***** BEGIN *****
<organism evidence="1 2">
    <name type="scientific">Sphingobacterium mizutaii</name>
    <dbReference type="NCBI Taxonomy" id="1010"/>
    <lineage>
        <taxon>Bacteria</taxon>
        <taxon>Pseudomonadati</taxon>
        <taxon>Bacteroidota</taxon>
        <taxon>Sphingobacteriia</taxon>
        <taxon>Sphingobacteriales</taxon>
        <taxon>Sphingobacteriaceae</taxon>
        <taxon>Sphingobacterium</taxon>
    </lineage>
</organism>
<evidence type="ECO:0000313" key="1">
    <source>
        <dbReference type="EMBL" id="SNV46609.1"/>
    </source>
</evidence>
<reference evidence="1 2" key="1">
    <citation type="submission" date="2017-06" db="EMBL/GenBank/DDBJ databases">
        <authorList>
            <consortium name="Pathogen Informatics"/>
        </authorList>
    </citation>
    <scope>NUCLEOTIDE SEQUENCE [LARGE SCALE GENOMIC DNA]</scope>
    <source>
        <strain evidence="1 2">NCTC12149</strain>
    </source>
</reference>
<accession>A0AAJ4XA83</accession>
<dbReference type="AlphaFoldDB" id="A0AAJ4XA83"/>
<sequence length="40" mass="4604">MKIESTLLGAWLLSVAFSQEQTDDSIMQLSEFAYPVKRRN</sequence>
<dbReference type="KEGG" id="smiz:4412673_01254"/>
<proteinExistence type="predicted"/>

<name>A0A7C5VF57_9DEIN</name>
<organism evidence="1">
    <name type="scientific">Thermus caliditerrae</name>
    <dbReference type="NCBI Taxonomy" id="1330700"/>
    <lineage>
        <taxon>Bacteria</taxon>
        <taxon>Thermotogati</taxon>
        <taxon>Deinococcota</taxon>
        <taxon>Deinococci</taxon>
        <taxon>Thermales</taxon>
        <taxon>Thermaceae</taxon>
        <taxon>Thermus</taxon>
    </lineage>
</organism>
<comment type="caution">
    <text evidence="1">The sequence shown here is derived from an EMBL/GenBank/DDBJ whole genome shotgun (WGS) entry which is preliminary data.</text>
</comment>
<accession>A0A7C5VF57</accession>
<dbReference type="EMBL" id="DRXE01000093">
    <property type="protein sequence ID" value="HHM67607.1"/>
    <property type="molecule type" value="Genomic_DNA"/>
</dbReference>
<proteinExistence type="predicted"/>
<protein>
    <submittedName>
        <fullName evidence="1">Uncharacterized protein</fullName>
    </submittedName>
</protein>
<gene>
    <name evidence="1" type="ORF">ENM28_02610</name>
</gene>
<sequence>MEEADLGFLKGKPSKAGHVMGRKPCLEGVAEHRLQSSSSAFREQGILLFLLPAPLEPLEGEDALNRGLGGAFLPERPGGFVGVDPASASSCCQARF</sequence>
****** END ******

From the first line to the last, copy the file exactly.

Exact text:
<organism evidence="1 2">
    <name type="scientific">Sphingobacterium mizutaii</name>
    <dbReference type="NCBI Taxonomy" id="1010"/>
    <lineage>
        <taxon>Bacteria</taxon>
        <taxon>Pseudomonadati</taxon>
        <taxon>Bacteroidota</taxon>
        <taxon>Sphingobacteriia</taxon>
        <taxon>Sphingobacteriales</taxon>
        <taxon>Sphingobacteriaceae</taxon>
        <taxon>Sphingobacterium</taxon>
    </lineage>
</organism>
<evidence type="ECO:0000313" key="1">
    <source>
        <dbReference type="EMBL" id="SNV46609.1"/>
    </source>
</evidence>
<reference evidence="1 2" key="1">
    <citation type="submission" date="2017-06" db="EMBL/GenBank/DDBJ databases">
        <authorList>
            <consortium name="Pathogen Informatics"/>
        </authorList>
    </citation>
    <scope>NUCLEOTIDE SEQUENCE [LARGE SCALE GENOMIC DNA]</scope>
    <source>
        <strain evidence="1 2">NCTC12149</strain>
    </source>
</reference>
<accession>A0AAJ4XA83</accession>
<dbReference type="AlphaFoldDB" id="A0AAJ4XA83"/>
<sequence length="40" mass="4604">MKIESTLLGAWLLSVAFSQEQTDDSIMQLSEFAYPVKRRN</sequence>
<dbReference type="KEGG" id="smiz:4412673_01254"/>
<proteinExistence type="predicted"/>

<name>A0A7C5VF57_9DEIN</name>
<organism evidence="1">
    <name type="scientific">Thermus caliditerrae</name>
    <dbReference type="NCBI Taxonomy" id="1330700"/>
    <lineage>
        <taxon>Bacteria</taxon>
        <taxon>Thermotogati</taxon>
        <taxon>Deinococcota</taxon>
        <taxon>Deinococci</taxon>
        <taxon>Thermales</taxon>
        <taxon>Thermaceae</taxon>
        <taxon>Thermus</taxon>
    </lineage>
</organism>
<comment type="caution">
    <text evidence="1">The sequence shown here is derived from an EMBL/GenBank/DDBJ whole genome shotgun (WGS) entry which is preliminary data.</text>
</comment>
<accession>A0A7C5VF57</accession>
<dbReference type="EMBL" id="DRXE01000093">
    <property type="protein sequence ID" value="HHM67607.1"/>
    <property type="molecule type" value="Genomic_DNA"/>
</dbReference>
<proteinExistence type="predicted"/>
<protein>
    <submittedName>
        <fullName evidence="1">Uncharacterized protein</fullName>
    </submittedName>
</protein>
<gene>
    <name evidence="1" type="ORF">ENM28_02610</name>
</gene>
<sequence>MEEADLGFLKGKPSKAGHVMGRKPCLEGVAEHRLQSSSSAFREQGILLFLLPAPLEPLEGEDALNRGLGGAFLPERPGGFVGVDPASASSCCQARF</sequence>